Date of Original Version
Abstract or Table of Contents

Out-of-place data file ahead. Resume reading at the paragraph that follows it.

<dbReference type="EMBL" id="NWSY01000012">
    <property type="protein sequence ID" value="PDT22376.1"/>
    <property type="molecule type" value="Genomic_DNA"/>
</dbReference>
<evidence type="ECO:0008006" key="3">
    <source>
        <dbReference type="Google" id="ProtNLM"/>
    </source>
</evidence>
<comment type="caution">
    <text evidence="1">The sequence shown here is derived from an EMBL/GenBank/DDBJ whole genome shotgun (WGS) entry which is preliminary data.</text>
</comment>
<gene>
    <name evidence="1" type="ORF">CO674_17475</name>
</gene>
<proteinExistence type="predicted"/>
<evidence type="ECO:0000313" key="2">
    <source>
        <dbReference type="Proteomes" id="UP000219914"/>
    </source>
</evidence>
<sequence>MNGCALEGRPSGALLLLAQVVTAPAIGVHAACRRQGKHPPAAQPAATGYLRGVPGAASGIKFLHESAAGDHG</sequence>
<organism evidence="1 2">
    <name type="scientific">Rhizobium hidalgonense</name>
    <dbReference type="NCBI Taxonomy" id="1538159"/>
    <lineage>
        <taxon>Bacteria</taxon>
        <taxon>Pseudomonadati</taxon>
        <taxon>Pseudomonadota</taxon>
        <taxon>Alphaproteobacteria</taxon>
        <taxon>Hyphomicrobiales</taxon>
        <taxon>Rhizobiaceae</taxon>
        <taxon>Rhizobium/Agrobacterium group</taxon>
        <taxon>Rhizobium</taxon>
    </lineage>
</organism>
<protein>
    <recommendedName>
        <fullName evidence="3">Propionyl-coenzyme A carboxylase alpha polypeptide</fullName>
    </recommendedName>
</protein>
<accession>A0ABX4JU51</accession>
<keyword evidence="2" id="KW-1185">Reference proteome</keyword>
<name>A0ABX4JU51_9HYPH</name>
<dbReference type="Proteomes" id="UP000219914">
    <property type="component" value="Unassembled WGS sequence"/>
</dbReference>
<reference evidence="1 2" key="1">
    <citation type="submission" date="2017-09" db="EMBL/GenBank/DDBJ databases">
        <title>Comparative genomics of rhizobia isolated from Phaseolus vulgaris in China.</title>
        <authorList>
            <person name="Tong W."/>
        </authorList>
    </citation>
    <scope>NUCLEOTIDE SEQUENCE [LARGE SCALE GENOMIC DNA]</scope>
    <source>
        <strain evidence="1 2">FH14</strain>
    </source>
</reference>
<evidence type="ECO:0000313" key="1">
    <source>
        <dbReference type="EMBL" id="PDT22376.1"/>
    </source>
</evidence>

MEMS-based storage devices are a new technology that is significantly different from both disk drives and semiconductor memories. These differences motivate the question of whether they need new abstractions to be utilized by systems, or if existing abstractions will work well. This paper addresses this question by examining the fundamental reasons that the abstraction works for existing systems, and by showing that these reasons hold for MEMS-based storage. This result is borne out through several case studies of proposed roles MEMS-based storage devices may take in future systems, and potential policies that may be used to tailor systems’ access to MEMS-based storage. We argue that when considering the use of MEMS-based storage in systems, their performance should be compared to that of a hypothetical disk drive that matches the speed of a MEMS-based storage device. We discuss exceptional workloads that can use specific features of MEMS-based storage devices and that may require extensions to current abstractions. Also, we consider the ramifications of the assumptions that are made in today’s models of MEMS-based storage devices.